Facebook has announced a phased rollout of Facebook News to a small group of Australian users, as well as a $15 million (US$11.1 million) news fund.
Facebook News will provide personalised news content for users in a separate tab on its app.
It comes after Australia implemented a media bargaining code, which Facebook strongly opposed. In February, the social media giant banned all Australian news content on its platform in retaliation to the legislation.
After heavy backlash, Facebook eventually reversed the decision, particularly for shutting down essential emergency news services from government agencies.
Since then, the platform has negotiated and finalised deals with every major Australian publisher, agreeing to pay them millions for their news content.
“Facebook will continue to support the news industry through products and programs to promote premium journalism and drive referral traffic and revenue for publishers,” Facebook Australia’s Head of News Partnerships Andrew Hunter said in an announcement. “We’re planning to expand Facebook News to more Australians through the coming months.”
The media bargaining code means platforms, such as Google and Facebook, are required to negotiate and come to agreements with the media to publish their content.
Treasurer Josh Frydenberg said it was to ensure that news media businesses are “fairly remunerated” for the content they generate and provides a framework for good faith negotiations.
“[The code] addresses the bargaining power imbalance between news media businesses and digital platforms,” he said in February.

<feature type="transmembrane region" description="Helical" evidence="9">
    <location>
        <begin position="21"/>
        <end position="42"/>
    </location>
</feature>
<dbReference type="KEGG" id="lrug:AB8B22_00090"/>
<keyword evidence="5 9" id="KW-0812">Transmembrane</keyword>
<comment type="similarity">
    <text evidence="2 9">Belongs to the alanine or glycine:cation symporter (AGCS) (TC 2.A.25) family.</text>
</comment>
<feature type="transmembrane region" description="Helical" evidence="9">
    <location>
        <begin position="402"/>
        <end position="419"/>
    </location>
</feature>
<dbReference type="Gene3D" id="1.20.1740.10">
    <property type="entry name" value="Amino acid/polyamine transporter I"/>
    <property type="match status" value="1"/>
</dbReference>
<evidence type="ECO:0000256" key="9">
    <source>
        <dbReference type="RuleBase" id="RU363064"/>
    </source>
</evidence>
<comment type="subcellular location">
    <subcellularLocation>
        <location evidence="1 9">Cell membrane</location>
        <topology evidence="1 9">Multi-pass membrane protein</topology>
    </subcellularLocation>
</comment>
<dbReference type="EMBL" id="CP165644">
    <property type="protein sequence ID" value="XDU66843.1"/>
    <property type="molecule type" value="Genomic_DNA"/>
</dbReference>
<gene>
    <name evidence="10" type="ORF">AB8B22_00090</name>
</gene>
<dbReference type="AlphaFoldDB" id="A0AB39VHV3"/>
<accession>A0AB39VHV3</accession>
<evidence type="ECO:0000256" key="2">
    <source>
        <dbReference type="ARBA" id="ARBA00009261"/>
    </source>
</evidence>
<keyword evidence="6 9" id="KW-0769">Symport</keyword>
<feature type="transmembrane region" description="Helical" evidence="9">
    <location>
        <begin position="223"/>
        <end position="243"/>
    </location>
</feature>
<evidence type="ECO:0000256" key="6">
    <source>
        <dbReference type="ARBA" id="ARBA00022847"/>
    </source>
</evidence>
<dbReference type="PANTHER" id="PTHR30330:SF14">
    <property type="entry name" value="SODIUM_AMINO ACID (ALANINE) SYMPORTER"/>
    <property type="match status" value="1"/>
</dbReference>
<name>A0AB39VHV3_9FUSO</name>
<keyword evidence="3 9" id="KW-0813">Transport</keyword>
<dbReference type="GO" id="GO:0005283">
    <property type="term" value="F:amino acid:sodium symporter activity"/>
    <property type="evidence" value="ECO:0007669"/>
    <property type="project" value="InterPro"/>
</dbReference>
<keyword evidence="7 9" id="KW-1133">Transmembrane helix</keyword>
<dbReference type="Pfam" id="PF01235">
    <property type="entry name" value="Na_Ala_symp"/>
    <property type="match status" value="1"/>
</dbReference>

The Australian Competition and Consumer Commission (ACCC) said the deals between Australian news businesses and Facebook would not have been achievable without the media bargaining code.
“There’s no debate about that,” ACCC Chairman Rod Sims told The Australian Financial Review. “We are in a great spot. It’s better that you get deals done where you’ve got an equal bargaining framework versus having to be done by an arbitrator.”
The social media platform has also created two news funds worth $15 million to invest in public-interest journalism over the next three years.
The Newsroom Sustainability Fund will allocate $2.5 million per year for innovation and revenue-generating projects, just as subscription paywalls and membership program development.
The Public Interest Journalism Fund will allocate the same amount to small, regional, and independent publishers and journalists to create projects of public interest.
“We are particularly focused on how the fund could provide support for underserved communities—such as Indigenous Australians, LGBTQI+ community, youth and women’s issues, rural affairs, and local civic journalism,” Hunter said.